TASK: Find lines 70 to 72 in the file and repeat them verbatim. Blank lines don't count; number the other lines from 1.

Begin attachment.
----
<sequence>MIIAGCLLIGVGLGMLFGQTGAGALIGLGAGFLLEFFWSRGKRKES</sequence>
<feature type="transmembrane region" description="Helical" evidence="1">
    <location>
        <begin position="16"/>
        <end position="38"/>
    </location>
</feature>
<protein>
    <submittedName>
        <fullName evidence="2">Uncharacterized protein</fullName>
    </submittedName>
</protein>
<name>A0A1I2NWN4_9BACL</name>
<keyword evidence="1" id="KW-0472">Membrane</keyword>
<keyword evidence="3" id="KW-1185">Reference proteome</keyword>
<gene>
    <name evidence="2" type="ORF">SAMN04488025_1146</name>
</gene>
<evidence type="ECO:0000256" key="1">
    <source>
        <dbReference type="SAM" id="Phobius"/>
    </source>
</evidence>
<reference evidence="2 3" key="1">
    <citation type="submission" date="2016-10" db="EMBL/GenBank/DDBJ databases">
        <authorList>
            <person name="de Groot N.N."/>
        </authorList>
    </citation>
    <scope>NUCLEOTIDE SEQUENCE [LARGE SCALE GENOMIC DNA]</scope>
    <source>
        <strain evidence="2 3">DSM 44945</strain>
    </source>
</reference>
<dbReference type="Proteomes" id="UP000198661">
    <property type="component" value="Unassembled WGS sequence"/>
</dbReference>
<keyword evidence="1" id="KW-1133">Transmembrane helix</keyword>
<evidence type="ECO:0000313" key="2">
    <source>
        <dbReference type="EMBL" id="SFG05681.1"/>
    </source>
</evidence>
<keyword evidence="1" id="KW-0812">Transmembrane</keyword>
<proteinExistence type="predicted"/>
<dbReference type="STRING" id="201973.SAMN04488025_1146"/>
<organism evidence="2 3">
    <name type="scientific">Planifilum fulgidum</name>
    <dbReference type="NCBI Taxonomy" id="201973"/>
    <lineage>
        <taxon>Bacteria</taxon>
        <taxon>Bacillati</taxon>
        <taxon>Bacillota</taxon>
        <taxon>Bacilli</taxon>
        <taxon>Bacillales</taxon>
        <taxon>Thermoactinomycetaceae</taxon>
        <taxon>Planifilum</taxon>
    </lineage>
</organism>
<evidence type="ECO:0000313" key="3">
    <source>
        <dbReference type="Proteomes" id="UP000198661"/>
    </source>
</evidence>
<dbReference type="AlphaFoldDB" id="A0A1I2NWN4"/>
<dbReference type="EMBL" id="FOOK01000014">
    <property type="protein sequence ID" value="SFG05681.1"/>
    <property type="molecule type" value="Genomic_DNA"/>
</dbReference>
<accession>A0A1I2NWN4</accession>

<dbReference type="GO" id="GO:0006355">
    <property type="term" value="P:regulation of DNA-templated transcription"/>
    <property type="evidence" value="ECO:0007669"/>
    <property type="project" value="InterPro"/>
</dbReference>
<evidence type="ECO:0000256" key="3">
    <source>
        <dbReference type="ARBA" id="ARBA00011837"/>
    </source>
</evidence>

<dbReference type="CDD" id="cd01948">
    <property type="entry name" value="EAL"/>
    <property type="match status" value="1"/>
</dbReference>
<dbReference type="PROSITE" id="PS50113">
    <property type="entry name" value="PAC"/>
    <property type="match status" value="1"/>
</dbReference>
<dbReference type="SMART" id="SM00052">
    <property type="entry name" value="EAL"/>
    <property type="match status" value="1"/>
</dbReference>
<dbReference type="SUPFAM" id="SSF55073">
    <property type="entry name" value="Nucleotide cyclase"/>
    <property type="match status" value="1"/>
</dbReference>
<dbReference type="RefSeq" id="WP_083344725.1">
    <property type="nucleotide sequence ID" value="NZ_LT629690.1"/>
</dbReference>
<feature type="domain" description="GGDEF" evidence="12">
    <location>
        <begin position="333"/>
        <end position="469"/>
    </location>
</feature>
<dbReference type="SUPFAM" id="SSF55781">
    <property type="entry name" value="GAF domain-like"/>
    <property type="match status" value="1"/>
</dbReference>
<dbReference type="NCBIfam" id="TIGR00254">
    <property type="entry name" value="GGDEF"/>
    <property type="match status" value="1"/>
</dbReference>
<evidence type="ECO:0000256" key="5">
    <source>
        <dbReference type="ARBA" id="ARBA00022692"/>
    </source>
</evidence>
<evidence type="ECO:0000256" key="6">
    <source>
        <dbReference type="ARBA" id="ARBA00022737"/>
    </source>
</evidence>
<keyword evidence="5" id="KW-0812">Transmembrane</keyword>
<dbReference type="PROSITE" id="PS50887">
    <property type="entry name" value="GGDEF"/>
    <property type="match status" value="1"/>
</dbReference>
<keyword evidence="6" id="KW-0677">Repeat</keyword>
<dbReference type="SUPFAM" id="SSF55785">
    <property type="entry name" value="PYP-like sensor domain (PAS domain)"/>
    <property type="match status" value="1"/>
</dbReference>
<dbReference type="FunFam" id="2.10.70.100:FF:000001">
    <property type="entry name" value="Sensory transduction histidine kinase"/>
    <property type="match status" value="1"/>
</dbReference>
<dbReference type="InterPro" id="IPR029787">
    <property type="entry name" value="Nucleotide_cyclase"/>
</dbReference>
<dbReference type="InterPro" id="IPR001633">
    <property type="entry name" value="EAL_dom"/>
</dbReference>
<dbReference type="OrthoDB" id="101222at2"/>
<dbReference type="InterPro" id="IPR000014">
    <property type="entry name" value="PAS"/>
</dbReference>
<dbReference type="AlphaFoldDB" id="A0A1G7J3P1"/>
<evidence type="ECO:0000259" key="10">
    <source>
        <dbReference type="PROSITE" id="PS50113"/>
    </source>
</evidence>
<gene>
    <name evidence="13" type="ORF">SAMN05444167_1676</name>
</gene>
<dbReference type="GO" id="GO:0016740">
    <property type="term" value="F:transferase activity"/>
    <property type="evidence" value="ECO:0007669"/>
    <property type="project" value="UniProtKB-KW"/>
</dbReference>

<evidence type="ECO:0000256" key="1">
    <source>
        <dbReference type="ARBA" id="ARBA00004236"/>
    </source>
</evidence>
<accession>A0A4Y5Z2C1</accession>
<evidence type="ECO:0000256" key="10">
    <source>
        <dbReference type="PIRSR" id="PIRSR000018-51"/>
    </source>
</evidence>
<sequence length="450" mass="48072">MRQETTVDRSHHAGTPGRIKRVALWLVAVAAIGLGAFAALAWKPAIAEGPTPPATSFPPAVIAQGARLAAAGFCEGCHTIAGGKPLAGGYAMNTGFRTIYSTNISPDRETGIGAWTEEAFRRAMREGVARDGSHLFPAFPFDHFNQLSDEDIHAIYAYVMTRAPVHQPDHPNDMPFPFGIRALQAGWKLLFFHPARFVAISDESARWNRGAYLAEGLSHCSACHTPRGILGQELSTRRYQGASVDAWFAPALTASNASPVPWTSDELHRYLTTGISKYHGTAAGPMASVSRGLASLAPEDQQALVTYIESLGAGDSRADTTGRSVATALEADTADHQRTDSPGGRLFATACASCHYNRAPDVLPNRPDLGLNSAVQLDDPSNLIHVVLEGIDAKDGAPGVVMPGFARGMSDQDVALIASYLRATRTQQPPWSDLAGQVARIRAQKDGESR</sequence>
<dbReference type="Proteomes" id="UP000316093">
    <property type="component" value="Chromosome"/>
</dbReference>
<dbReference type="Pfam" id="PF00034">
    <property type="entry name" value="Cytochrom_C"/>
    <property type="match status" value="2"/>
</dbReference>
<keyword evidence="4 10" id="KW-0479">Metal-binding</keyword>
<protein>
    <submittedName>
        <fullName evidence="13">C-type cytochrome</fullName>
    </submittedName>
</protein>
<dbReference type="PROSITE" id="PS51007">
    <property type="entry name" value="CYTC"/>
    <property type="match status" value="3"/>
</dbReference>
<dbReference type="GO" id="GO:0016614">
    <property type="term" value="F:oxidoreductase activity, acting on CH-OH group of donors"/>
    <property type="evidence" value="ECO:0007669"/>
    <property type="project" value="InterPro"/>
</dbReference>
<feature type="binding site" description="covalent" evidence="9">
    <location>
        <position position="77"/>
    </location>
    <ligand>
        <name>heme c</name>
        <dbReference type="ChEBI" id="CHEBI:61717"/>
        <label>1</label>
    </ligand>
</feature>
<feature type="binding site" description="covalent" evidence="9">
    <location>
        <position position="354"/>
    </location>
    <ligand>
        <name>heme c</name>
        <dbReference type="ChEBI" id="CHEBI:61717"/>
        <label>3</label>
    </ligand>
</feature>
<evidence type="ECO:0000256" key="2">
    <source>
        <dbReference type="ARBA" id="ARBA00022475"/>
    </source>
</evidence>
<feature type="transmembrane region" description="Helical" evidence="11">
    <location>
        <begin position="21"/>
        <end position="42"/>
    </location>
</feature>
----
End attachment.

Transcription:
<accession>A0A1I2NWN4</accession>

<dbReference type="GO" id="GO:0006355">
    <property type="term" value="P:regulation of DNA-templated transcription"/>